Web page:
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Food and Mood… The two are directly related?

Written by Contributor. Posted in Featured, Health & Wellness

Published on October 21, 2020 with No Comments

Have you ever felt hangry (hungry + angry)? Food and mood have an effect on one another. Understand how they interact so you can make good diet choices and avoid emotional or impulse eating.

Maybe it’s no coincidence that food and mood are just a letter apart; the two are peas in a pod. Think about it: you stick to a giant dinner salad on a “winning it” kind of day, and reach for a tub of ice cream after a bad date or a frustrating day at work.

It’s a delicate relationship, and it can spin out of control if you’re not careful. Let’s look at the food-mood relationship, and how to set it right again when it goes wrong.

Even if you maintain a healthy diet, it’s normal to desire high calorie, unhealthy treats when stressed or depressed. This makes sense: your body wants to fuel up for fight-or-flight mode when times get tough, but it can mistake the stress of fighting traffic on the freeway for fighting predators on the savanna. It’s no wonder a whole pizza, a plate piled with fried chicken, or a chocolate milkshake can seem like a cure for a downer of a day–there’s a reason it’s called “comfort food.”

A cheat meal every now and then can be okay, but if you use food to battle the blues, you’re going to lose the war. Research shows that foods full of fat and sugar only increase the likelihood of depression and anxiety, and that means you’ll only want more sugary junk to fight the new bad mood. This cycle is a feedback loop.

If the consumption of fats and sugar goes on too long, your body will adapt to it, and think it’s normal. Then, when you try to start eating right, you could throw off your system and further increase anxiety and depression, trapping you in a cycle of bad eating to try to maintain happiness. It’s a terrible place to be.

There’s a way avoid the downward spiral; you’re not trapped. In the same way that unhealthy comfort food can keep you feeling low, healthy food can boost you up. In one study, the happiness that came from eating eight portions of fruits and vegetables a day was equal to the joy experienced by an unemployed person finding a job.

When you’re happier, you’re more likely to crave healthy foods. In one study, participants watching a happy movie opted for grapes, while those watching a sad movie reached for the popcorn. It’s easier to stay healthy when you stay happy. And don’t forget, eating healthier helps you stay happier.

The best part?  There are long term mental health effects to eating well. Research has shown that healthy choices, like the Mediterranean diet, full of fruits, vegetables, whole grains, and lean proteins, can help keep depression at bay,5 stabilizing mood and keeping you out of the danger zone where it feels like only a cupcake will save the day.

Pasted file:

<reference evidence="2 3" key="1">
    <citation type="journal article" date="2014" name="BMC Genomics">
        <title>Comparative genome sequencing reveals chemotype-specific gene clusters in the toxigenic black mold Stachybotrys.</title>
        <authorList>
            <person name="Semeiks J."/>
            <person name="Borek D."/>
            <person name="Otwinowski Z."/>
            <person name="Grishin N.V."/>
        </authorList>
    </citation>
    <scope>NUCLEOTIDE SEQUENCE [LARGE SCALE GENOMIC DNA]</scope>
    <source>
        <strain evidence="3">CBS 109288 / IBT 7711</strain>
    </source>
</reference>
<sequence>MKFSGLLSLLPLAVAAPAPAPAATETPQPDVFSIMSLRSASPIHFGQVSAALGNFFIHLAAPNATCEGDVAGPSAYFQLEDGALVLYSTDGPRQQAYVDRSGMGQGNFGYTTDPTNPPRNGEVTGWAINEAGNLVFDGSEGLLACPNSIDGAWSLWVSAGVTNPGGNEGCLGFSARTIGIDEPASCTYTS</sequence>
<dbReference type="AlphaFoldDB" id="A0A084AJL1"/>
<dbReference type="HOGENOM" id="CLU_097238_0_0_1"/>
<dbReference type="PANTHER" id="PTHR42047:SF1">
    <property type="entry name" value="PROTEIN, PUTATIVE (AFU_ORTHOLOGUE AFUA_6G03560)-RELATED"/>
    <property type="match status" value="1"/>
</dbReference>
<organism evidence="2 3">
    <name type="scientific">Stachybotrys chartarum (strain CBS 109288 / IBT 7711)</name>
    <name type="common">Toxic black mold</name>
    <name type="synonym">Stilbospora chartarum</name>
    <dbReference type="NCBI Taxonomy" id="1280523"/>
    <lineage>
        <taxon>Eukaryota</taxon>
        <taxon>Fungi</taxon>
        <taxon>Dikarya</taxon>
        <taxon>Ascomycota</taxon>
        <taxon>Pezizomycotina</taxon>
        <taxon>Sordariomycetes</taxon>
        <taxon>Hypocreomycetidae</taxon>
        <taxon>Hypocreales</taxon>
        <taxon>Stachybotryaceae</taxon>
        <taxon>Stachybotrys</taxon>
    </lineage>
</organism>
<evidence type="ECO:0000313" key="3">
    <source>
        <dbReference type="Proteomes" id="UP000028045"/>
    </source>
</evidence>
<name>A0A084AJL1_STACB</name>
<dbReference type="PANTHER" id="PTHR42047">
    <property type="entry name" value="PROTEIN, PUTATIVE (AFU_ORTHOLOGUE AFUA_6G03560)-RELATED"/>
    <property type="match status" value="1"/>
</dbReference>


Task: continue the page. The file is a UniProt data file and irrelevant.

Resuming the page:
Source: American Heart Association

There are some specific foods to keep an eye on to boost your mood:

1.  Fruits and Vegetables

An apple a day keeps the doctor away–and maybe the psychiatrist, too. As noted, fruits and veg have been linked to higher levels of happiness.

2.  Omega-3 Fatty Acids

This is the good stuff, found in foods like fish and nut oils. Low Omega-3 fatty acids have been correlated to depression and impulsivity. Getting plenty of this in your diet keeps your levels high, that’s a good thing.

3.  Chocolate

As a special treat, chocolate may have properties that improve mood and even reduce tension. But remember, the key is to choose real chocolate (dark is best), and in moderation.

Stock up on convenient and healthy snacks, like bananas or individual bags of nuts or carrots. Keep them within easy reach at home, work and in the car. Now, the next time a craving or bad mood hits, you can reach for some mood-boosting goodness.

Skillet Chicken Potpie Recipe

by Andrea Kirkland M.S., RD

A store-bought pie crust, frozen veggies and precooked chicken simplify the prep for this easy potpie. This healthy dinner recipe is comfort food at its best.

Ingredients

• 1½ cups low-sodium chicken broth, divided

• 2 tablespoons all-purpose flour

•   1 tablespoon olive oil

•   1 (8 ounce) package sliced cremini mushrooms

•   1 cup chopped onion

•   6 cloves garlic, minced

•   1½ cups frozen carrots and peas (7 oz.)

•   1 tablespoon chopped fresh sage

•   1 tablespoon fresh thyme leaves, plus sprigs for garnish

•   ½ teaspoon salt

•   ½ teaspoon ground pepper

•   1 pound shredded cooked chicken (about 3 cups; see Tip)

•   1 (7 to 8 ounce) prepared pie crust, thawed if frozen

•   1 egg white, lightly beaten